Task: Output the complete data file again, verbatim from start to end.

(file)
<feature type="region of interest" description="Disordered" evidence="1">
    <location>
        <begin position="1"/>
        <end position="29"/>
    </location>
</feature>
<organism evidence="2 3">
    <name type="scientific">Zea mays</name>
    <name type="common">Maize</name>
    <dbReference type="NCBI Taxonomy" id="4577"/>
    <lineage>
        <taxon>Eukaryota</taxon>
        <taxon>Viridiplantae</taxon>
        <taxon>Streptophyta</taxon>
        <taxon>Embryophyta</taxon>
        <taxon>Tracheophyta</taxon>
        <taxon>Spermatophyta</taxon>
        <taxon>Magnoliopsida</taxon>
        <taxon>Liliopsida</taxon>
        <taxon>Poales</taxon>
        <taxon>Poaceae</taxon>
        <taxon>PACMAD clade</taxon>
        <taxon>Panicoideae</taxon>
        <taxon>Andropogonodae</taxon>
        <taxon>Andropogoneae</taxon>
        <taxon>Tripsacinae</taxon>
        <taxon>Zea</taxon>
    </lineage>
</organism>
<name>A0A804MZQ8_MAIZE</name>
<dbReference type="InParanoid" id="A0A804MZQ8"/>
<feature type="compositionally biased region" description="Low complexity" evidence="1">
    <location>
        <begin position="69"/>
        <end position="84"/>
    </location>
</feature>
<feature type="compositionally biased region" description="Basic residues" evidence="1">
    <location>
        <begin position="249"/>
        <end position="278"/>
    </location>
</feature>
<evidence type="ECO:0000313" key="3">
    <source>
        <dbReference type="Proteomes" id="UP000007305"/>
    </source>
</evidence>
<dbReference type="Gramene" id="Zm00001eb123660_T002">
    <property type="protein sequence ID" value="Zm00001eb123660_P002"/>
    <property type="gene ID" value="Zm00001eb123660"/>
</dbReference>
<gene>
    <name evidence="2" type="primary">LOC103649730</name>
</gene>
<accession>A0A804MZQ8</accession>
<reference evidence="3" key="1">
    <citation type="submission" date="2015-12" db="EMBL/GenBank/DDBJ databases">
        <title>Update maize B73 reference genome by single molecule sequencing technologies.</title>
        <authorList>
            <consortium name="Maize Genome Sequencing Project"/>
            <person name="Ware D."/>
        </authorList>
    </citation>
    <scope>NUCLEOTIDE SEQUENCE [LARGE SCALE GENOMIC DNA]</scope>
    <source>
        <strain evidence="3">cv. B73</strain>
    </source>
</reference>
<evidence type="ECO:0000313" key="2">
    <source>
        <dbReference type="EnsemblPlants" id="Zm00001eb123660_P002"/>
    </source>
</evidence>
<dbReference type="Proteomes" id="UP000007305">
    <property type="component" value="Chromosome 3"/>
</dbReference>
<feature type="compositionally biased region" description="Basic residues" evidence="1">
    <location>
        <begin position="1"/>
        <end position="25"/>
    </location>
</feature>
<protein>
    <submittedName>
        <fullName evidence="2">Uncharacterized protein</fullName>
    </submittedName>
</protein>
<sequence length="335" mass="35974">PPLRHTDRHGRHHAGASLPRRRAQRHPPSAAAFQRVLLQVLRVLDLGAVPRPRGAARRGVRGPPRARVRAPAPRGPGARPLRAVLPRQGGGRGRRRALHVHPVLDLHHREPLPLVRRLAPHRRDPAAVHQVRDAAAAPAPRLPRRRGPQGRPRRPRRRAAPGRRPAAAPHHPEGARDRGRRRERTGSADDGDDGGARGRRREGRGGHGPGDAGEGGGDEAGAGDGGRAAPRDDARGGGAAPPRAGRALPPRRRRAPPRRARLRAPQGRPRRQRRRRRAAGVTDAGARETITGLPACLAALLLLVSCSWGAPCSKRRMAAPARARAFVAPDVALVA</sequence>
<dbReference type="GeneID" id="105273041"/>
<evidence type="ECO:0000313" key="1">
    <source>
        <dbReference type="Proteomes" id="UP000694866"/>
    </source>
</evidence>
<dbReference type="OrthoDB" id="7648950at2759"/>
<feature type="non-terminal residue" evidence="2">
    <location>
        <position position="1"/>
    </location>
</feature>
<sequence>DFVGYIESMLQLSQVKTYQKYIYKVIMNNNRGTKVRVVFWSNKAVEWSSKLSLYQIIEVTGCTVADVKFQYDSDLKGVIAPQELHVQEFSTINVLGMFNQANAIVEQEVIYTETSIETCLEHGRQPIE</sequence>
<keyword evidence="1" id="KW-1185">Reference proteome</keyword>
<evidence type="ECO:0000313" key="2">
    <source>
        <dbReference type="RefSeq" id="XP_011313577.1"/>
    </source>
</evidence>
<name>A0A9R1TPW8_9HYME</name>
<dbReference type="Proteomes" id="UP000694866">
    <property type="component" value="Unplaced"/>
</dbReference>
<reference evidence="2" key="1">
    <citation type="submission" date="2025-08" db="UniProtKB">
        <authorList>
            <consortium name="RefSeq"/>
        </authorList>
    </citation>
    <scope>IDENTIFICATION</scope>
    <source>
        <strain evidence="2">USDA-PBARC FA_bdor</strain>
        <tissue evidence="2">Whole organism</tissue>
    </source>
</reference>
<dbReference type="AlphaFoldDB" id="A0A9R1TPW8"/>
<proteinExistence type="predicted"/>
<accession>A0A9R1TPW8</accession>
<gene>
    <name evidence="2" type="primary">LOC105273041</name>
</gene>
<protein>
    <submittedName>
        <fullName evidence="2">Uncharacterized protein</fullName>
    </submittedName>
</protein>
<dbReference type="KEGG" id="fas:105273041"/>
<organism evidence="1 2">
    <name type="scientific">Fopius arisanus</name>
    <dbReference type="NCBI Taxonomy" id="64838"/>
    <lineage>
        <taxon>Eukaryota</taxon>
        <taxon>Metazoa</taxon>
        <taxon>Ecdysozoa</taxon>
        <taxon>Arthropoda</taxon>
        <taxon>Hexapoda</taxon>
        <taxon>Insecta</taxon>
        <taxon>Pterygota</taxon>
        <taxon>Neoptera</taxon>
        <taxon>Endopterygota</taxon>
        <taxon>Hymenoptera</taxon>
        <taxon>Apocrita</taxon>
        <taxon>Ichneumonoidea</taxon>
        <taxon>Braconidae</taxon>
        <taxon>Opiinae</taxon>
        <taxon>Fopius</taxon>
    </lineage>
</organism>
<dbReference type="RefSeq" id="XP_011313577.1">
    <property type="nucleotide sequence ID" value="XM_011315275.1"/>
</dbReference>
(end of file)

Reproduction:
<feature type="region of interest" description="Disordered" evidence="1">
    <location>
        <begin position="1"/>
        <end position="29"/>
    </location>
</feature>
<organism evidence="2 3">
    <name type="scientific">Zea mays</name>
    <name type="common">Maize</name>
    <dbReference type="NCBI Taxonomy" id="4577"/>
    <lineage>
        <taxon>Eukaryota</taxon>
        <taxon>Viridiplantae</taxon>
        <taxon>Streptophyta</taxon>
        <taxon>Embryophyta</taxon>
        <taxon>Tracheophyta</taxon>
        <taxon>Spermatophyta</taxon>
        <taxon>Magnoliopsida</taxon>
        <taxon>Liliopsida</taxon>
        <taxon>Poales</taxon>
        <taxon>Poaceae</taxon>
        <taxon>PACMAD clade</taxon>
        <taxon>Panicoideae</taxon>
        <taxon>Andropogonodae</taxon>
        <taxon>Andropogoneae</taxon>
        <taxon>Tripsacinae</taxon>
        <taxon>Zea</taxon>
    </lineage>
</organism>
<name>A0A804MZQ8_MAIZE</name>
<dbReference type="InParanoid" id="A0A804MZQ8"/>
<feature type="compositionally biased region" description="Low complexity" evidence="1">
    <location>
        <begin position="69"/>
        <end position="84"/>
    </location>
</feature>
<feature type="compositionally biased region" description="Basic residues" evidence="1">
    <location>
        <begin position="249"/>
        <end position="278"/>
    </location>
</feature>
<evidence type="ECO:0000313" key="3">
    <source>
        <dbReference type="Proteomes" id="UP000007305"/>
    </source>
</evidence>
<dbReference type="Gramene" id="Zm00001eb123660_T002">
    <property type="protein sequence ID" value="Zm00001eb123660_P002"/>
    <property type="gene ID" value="Zm00001eb123660"/>
</dbReference>
<gene>
    <name evidence="2" type="primary">LOC103649730</name>
</gene>
<accession>A0A804MZQ8</accession>
<reference evidence="3" key="1">
    <citation type="submission" date="2015-12" db="EMBL/GenBank/DDBJ databases">
        <title>Update maize B73 reference genome by single molecule sequencing technologies.</title>
        <authorList>
            <consortium name="Maize Genome Sequencing Project"/>
            <person name="Ware D."/>
        </authorList>
    </citation>
    <scope>NUCLEOTIDE SEQUENCE [LARGE SCALE GENOMIC DNA]</scope>
    <source>
        <strain evidence="3">cv. B73</strain>
    </source>
</reference>
<evidence type="ECO:0000313" key="2">
    <source>
        <dbReference type="EnsemblPlants" id="Zm00001eb123660_P002"/>
    </source>
</evidence>
<dbReference type="Proteomes" id="UP000007305">
    <property type="component" value="Chromosome 3"/>
</dbReference>
<feature type="compositionally biased region" description="Basic residues" evidence="1">
    <location>
        <begin position="1"/>
        <end position="25"/>
    </location>
</feature>
<protein>
    <submittedName>
        <fullName evidence="2">Uncharacterized protein</fullName>
    </submittedName>
</protein>
<sequence length="335" mass="35974">PPLRHTDRHGRHHAGASLPRRRAQRHPPSAAAFQRVLLQVLRVLDLGAVPRPRGAARRGVRGPPRARVRAPAPRGPGARPLRAVLPRQGGGRGRRRALHVHPVLDLHHREPLPLVRRLAPHRRDPAAVHQVRDAAAAPAPRLPRRRGPQGRPRRPRRRAAPGRRPAAAPHHPEGARDRGRRRERTGSADDGDDGGARGRRREGRGGHGPGDAGEGGGDEAGAGDGGRAAPRDDARGGGAAPPRAGRALPPRRRRAPPRRARLRAPQGRPRRQRRRRRAAGVTDAGARETITGLPACLAALLLLVSCSWGAPCSKRRMAAPARARAFVAPDVALVA</sequence>
<dbReference type="GeneID" id="105273041"/>
<evidence type="ECO:0000313" key="1">
    <source>
        <dbReference type="Proteomes" id="UP000694866"/>
    </source>
</evidence>
<dbReference type="OrthoDB" id="7648950at2759"/>
<feature type="non-terminal residue" evidence="2">
    <location>
        <position position="1"/>
    </location>
</feature>
<sequence>DFVGYIESMLQLSQVKTYQKYIYKVIMNNNRGTKVRVVFWSNKAVEWSSKLSLYQIIEVTGCTVADVKFQYDSDLKGVIAPQELHVQEFSTINVLGMFNQANAIVEQEVIYTETSIETCLEHGRQPIE</sequence>
<keyword evidence="1" id="KW-1185">Reference proteome</keyword>
<evidence type="ECO:0000313" key="2">
    <source>
        <dbReference type="RefSeq" id="XP_011313577.1"/>
    </source>
</evidence>
<name>A0A9R1TPW8_9HYME</name>
<dbReference type="Proteomes" id="UP000694866">
    <property type="component" value="Unplaced"/>
</dbReference>
<reference evidence="2" key="1">
    <citation type="submission" date="2025-08" db="UniProtKB">
        <authorList>
            <consortium name="RefSeq"/>
        </authorList>
    </citation>
    <scope>IDENTIFICATION</scope>
    <source>
        <strain evidence="2">USDA-PBARC FA_bdor</strain>
        <tissue evidence="2">Whole organism</tissue>
    </source>
</reference>
<dbReference type="AlphaFoldDB" id="A0A9R1TPW8"/>
<proteinExistence type="predicted"/>
<accession>A0A9R1TPW8</accession>
<gene>
    <name evidence="2" type="primary">LOC105273041</name>
</gene>
<protein>
    <submittedName>
        <fullName evidence="2">Uncharacterized protein</fullName>
    </submittedName>
</protein>
<dbReference type="KEGG" id="fas:105273041"/>
<organism evidence="1 2">
    <name type="scientific">Fopius arisanus</name>
    <dbReference type="NCBI Taxonomy" id="64838"/>
    <lineage>
        <taxon>Eukaryota</taxon>
        <taxon>Metazoa</taxon>
        <taxon>Ecdysozoa</taxon>
        <taxon>Arthropoda</taxon>
        <taxon>Hexapoda</taxon>
        <taxon>Insecta</taxon>
        <taxon>Pterygota</taxon>
        <taxon>Neoptera</taxon>
        <taxon>Endopterygota</taxon>
        <taxon>Hymenoptera</taxon>
        <taxon>Apocrita</taxon>
        <taxon>Ichneumonoidea</taxon>
        <taxon>Braconidae</taxon>
        <taxon>Opiinae</taxon>
        <taxon>Fopius</taxon>
    </lineage>
</organism>
<dbReference type="RefSeq" id="XP_011313577.1">
    <property type="nucleotide sequence ID" value="XM_011315275.1"/>
</dbReference>